Changes in vocal repertoire of the Hawaiian crow

Hawaiian Crow, Corvus hawaiiensis

I collaborated with Dr. Patrick Hart,  Dr.Richard Switzer  (at Keauhou Bird Conservation Centre), and Ann Tanimoto to assist with cataloguing and examining the vocal repertoire of the 'Alala, (Hawaiian Crow).

Tanimoto, A. M., Hart, P. J., Pack, A. A., Switzer, R., Banko, P. C., Ball, D. L., Sebastián-González, E., Komarczyk, L., & Warrington, M. H. (2017). Changes in vocal repertoire of the Hawaiian crow, Corvus hawaiiensis, from past wild to current captive populations. Animal Behaviour, 123, 427–432. http://dx.doi.org/10.1016/j.anbehav.2016.11.017

Spectrogram of typical single coqui call

As the invasive frog, Eleutherodactylus coqui, continues to expand in Hawai'i, attempts to control its population are in progress, and there is a need to measure frog abundance quickly, inexpensively and with reasonable accuracy. Current methods for assessing coqui frog populations include mark-recapture analysis of population density and census counts of active frogs. Mark-recapture analyses are more accurate, but they are labor-intensive and expensive. Male coqui frogs call at night and their loud continuous chorusing commonly reaches levels of 70 decibels in dense populations. Sound pressure level (SPL) is relatively simple and inexpensive to measure, but its accuracy as a measure of frog abundance or activity is not known. I used parameters of an overnight chorus SPL model to examine variation in SPL in separate populations of frogs. I repeatedly recorded coqui choruses in lowland wet forest of southeast Hawai'i Island in 2006-2007. Results showed that the chorus model parameters are subject to large variability, and dense populations of frogs ranging from 1,070 - 4,700 adult frogs per hectare (mark-recapture analysis) were not readily distinguished by the peak magnitude of night time SPL. Lower temperatures significantly reduced SPL of population vocalization. Leaf wetness significantly affected SPL rise characteristics. Relative humidity, over the narrow range (83 - 100%) found in East Hawai'i forests, had no significant effect on SPL of frog vocalization. Use of other SPL model parameters for estimating population size requires knowledge of effects of temperature and moisture on frog activity.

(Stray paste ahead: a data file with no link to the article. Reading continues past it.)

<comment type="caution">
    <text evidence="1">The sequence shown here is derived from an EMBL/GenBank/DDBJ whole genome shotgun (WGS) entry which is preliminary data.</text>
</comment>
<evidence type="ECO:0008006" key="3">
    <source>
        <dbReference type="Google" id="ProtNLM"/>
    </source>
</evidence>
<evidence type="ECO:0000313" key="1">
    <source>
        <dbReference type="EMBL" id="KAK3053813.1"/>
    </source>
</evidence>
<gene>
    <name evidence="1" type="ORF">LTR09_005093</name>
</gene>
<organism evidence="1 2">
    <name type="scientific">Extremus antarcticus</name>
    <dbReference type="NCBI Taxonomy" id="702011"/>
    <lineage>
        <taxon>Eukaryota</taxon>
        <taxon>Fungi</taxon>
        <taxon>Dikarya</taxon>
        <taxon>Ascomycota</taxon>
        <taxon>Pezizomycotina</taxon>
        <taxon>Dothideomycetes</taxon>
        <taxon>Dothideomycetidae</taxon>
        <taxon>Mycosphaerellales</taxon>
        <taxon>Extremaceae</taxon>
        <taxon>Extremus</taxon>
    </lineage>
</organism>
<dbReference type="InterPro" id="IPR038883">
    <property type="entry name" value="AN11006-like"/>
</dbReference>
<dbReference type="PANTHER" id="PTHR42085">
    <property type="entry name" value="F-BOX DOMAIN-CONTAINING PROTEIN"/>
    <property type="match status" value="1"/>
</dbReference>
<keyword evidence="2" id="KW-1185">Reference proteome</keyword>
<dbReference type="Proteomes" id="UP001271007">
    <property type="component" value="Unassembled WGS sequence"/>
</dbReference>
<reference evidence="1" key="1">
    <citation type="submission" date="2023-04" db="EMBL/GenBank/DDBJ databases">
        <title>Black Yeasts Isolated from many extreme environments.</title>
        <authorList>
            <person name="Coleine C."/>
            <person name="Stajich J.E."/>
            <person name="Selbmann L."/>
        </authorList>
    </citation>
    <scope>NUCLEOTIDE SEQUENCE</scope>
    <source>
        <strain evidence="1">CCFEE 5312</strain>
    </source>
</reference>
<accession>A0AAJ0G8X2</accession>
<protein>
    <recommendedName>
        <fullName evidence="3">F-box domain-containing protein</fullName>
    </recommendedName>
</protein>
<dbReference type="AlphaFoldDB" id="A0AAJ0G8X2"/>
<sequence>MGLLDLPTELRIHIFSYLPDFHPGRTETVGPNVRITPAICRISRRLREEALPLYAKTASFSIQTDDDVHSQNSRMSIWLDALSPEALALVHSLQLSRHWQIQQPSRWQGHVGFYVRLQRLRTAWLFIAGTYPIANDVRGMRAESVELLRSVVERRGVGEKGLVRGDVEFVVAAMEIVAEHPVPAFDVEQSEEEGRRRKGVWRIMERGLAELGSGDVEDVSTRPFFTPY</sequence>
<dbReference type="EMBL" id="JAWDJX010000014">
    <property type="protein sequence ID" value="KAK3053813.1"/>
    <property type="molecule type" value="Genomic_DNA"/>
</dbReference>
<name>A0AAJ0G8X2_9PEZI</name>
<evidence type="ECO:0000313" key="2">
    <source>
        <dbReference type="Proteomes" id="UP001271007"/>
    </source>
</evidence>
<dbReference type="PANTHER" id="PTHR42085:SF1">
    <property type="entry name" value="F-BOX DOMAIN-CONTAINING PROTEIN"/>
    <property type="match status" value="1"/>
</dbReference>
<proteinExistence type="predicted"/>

Francis L. Benevides Jr., William J. Mautz,, and Miyako Warrington. 2009. A piece-wise linear model of sound pressure level of male Eleutherodactulus coqui overnight chorus. Herpetological Review 40 (2): 162-165.